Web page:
Programming

Improved Site Search

After completing my site improvements recently, there was one thing that I realized I still wanted to fix. If you searched the site – currently only available on the Archives page – you’d be brought to a Google site search. The reason for this is that in addition to the 816 WordPress posts that I’ve published, I have an additional 296 that were published via Blogger and were migrated from SportsLizard.com over to this site in 2007. It seemed as though the easiest way to… Continue reading

12/2/19

Responding to Raw Ideas

Ryan Singer, designer and developer at Basecamp, recently released a web-only book entitled Shape Up: Stop Running in Circles and Ship Work that Matters. I’ve been working my way through it, and one passage about responding to new product improvements stood out: Responding to raw ideas Our default response to any idea that comes up should be: “Interesting. Maybe some day.” In other words, a very soft “no” that leaves all our options open. We don’t put it in a backlog. We give it space… Continue reading

8/12/19

When Skills Accidentally Get Stuck in Time

One of my goals after I caught up on my programming projects was to brush up on my web development skills, particularly CSS and Javascript. One of the things that tends to happen when you’ve been around for over a decade in a rapidly changing industry is that your skills get “stuck in time” at the point in time when you developed the systems that you’re currently using. Our last big redesign for Detailed Image was our responsive redesign in 2013. Shortly before that, we… Continue reading

8/7/19

Packing Slip Routing Optimization: How Our Expanded Warehouse Made Our Packing Slips Obsolete & How We Improved Them

We recently completed our warehouse renovation just in time for Memorial Day. I snapped a quick photo of the new space, which you can see we’re already utilizing: The big advantage of this new space is that we have almost 6,000 sq-ft more to dedicate to products. That means we can space products out better and reduce the usage of separate overstock areas. It also keeps the aisles and shelves more organized. Deciding on the new shelving layout and product flow was pretty easy. We… Continue reading

5/30/19

Programming Debt Paid

I’ve been working tirelessly the first half of 2019 because I saw a major goal in sight: for the first time since we launched the Detailed Image shopping cart in 2007, I could be caught up on all of my programming projects. Early in the year I set a goal to accomplish this by Memorial Day, giving me the summer to dial back and relax a bit. This morning I pushed out the code for my last project and hit my goal 10 days early!… Continue reading

5/17/19

A New Tool for Managing Busy Warehouse Days

Typically our busiest shipping day of the week is Monday. This is pretty intuitive, given that we’re shipping out orders from Friday afternoon through our 1 PM same-day cutoff on Monday afternoon. Three-day weekends during our peak season, such as Memorial Day, Labor Day, and (sometimes) July 4th, when we’re also typically running a big sale, are even busier. And as we’ve grown over the years, those peaks have become even greater proportionally. Essentially, it’s easier to find growth during a big sale in peak… Continue reading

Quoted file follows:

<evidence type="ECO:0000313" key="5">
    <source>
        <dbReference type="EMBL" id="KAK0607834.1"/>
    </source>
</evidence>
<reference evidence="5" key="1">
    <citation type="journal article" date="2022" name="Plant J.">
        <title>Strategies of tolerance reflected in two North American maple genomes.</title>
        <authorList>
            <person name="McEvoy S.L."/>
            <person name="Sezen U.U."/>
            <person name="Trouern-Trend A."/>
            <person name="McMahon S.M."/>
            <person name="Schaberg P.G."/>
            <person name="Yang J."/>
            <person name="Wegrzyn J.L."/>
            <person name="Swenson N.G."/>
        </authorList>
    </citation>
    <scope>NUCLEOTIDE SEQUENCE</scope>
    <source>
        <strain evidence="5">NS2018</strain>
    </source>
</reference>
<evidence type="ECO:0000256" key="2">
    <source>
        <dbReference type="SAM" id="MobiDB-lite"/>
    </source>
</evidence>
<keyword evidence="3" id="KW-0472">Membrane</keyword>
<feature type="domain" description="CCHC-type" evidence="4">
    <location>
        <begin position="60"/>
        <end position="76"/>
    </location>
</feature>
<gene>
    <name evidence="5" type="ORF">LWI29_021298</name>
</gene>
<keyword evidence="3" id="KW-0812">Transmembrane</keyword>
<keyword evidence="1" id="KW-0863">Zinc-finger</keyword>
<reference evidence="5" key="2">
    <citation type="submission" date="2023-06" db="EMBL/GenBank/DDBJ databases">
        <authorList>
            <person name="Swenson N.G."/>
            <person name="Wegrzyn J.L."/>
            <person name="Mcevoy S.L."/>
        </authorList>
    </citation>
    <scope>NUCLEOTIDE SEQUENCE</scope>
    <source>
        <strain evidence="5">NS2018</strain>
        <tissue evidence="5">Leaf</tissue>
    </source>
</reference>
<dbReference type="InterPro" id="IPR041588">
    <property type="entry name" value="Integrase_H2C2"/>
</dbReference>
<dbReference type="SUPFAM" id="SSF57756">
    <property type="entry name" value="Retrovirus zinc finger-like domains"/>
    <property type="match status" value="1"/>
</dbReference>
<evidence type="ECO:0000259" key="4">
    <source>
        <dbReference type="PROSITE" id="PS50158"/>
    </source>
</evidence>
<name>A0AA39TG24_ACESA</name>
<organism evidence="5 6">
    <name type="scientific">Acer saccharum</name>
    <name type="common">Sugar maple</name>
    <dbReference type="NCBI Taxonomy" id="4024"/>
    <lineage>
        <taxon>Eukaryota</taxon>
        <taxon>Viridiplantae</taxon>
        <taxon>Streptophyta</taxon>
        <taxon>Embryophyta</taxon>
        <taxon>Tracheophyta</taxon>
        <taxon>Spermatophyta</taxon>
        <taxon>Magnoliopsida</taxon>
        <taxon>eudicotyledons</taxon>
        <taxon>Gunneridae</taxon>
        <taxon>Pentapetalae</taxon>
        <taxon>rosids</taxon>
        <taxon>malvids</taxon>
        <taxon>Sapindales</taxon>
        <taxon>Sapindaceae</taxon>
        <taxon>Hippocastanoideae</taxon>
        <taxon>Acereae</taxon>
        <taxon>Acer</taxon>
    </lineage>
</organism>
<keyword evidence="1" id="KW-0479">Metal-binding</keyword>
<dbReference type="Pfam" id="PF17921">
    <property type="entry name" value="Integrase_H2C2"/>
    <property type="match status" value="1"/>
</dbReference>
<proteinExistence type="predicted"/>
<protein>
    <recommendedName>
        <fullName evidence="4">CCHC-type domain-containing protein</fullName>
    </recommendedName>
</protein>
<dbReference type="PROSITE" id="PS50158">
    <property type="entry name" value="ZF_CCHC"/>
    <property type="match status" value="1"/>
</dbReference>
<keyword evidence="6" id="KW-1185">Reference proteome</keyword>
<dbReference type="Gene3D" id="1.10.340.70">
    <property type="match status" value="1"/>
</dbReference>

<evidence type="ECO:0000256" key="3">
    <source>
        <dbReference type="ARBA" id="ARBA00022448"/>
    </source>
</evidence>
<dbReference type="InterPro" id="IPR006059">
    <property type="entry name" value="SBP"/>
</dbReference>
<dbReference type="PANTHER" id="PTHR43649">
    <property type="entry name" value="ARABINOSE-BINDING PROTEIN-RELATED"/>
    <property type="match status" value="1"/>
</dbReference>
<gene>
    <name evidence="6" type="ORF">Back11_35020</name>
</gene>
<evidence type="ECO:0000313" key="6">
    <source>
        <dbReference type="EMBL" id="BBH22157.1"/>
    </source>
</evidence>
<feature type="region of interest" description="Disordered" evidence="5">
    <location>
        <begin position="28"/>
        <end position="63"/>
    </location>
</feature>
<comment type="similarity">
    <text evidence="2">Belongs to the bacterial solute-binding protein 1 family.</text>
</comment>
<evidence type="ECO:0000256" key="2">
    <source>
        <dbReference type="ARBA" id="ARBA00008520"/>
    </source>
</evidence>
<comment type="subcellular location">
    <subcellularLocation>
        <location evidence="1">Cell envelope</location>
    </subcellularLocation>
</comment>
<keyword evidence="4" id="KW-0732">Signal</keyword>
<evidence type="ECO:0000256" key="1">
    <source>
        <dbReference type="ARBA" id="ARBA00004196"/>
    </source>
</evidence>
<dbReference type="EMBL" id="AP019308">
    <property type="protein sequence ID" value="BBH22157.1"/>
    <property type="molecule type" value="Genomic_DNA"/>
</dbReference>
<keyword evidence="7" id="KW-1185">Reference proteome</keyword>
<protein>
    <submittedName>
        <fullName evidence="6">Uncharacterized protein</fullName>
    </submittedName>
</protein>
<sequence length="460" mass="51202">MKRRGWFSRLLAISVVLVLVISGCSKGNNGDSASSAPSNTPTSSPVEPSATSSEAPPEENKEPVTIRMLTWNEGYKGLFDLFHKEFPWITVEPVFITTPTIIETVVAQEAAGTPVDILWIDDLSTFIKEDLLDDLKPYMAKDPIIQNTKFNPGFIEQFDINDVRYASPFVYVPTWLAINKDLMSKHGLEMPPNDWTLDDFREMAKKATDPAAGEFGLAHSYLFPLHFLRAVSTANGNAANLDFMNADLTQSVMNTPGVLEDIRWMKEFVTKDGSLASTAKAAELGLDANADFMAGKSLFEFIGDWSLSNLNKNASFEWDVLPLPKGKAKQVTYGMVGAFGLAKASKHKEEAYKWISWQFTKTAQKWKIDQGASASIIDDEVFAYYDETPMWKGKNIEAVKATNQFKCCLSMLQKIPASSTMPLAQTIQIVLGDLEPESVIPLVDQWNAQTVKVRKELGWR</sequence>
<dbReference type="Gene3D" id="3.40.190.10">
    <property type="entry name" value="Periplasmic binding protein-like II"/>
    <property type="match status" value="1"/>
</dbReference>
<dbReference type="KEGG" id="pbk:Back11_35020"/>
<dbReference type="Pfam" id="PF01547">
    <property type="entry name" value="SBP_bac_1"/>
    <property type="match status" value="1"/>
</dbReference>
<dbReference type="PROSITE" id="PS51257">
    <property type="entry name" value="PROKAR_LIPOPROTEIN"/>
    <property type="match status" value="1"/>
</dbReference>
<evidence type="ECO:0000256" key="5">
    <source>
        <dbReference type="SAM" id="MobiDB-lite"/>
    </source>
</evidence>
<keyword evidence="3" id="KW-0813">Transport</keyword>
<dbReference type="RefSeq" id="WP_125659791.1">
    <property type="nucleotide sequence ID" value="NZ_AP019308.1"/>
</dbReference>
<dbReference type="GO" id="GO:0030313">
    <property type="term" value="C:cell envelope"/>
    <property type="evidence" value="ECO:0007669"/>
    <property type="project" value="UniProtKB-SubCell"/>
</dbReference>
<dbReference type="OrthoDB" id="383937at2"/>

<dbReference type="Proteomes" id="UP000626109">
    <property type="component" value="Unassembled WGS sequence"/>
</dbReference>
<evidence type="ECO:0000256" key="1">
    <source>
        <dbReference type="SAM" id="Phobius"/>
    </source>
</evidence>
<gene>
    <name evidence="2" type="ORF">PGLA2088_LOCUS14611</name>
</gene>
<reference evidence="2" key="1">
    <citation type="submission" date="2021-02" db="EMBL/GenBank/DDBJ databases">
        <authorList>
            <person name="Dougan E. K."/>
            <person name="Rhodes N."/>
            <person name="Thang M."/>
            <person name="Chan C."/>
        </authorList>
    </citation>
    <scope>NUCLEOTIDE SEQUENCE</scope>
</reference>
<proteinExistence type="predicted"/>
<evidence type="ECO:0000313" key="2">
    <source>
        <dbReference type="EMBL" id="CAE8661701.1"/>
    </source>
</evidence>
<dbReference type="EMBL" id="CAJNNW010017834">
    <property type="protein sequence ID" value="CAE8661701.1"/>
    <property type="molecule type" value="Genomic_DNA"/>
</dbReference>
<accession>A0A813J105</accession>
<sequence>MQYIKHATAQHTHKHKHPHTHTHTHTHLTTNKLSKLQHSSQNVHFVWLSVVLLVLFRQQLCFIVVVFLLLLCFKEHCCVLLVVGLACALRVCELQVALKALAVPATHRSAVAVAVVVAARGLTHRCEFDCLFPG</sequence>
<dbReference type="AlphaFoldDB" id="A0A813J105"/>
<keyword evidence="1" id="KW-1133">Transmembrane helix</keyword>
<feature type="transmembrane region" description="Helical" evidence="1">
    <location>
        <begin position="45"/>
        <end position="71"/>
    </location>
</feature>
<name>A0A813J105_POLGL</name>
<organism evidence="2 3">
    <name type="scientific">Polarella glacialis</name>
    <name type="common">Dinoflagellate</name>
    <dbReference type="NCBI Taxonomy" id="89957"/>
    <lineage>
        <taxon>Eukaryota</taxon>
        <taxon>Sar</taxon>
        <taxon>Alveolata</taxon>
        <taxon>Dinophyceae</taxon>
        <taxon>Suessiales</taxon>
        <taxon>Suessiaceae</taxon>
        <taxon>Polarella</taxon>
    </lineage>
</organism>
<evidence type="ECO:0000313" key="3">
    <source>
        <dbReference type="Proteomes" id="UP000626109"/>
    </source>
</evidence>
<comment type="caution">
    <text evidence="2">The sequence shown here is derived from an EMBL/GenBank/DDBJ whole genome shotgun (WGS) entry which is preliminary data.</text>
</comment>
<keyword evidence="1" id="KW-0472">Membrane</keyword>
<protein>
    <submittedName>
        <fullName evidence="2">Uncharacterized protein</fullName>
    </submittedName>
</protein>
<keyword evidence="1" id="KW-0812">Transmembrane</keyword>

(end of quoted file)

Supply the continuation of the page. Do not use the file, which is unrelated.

1/24/19

Software as a Competitive Advantage

One of the best podcast interviews that I’ve listened to in a while is Tim Ferriss’ interview with Stripe founder and CEO Patrick Collison. Around minute 35 they discuss something that I find fascinating. Patrick says: We surveyed companies fairly broadly across multiple industries. And we just asked them what’s holding them back. And that’s a very imperfect methodology, of course, because it’s hard to know what the candidate answers there should be. And maybe those questions are – do they all interpret it the… Continue reading

1/9/19

In-Depth: Overhauling Our Dropship System

Like most online retailers, we don’t stock everything that we sell. Some items, like pressure washers, extractors, and paint thickness gauges are too bulky and/or too pricey for us to stock and ship. In these cases we “dropship” the item, meaning that when the customer orders it we then place an order with the manufacturer to have it shipped direct to the customer. While these orders are a small minority, they’ve been steadily increasing over the years. Our previous system mentioned to customers during checkout… Continue reading

8/27/18

Tuning out the Noise, When Not to Finish a Project, and Planning vs Doing

In the comments section of my last post Rob left a comment with some really good questions that I thought were worthy of an entire post. These are all things that I constantly struggle with, which makes them great questions to think about, write about, and discuss: How do you tune out the noise? How do you manage to avoid the Firehose of great ideas from every direction – colleagues, friends, yourself, the internet? There seem to be opportunities around every corner. I have a… Continue reading

4/11/18

The Great Detailed Image HTTPS Migration

In mid-January we finished migrating all of Detailed Image to HTTPS. We’ve now got the shiny “Secure” badge in Chrome on every single one of our pages: This project should have been simple, but it sure wasn’t, in large part due to the fractured nature of various organizations on the web and within Google. While the technical implementation is relatively straightforward, the business decision to do so can be downright scary. A Little Background When we launched our shopping cart in 2007 (and did major… Continue reading

2/6/18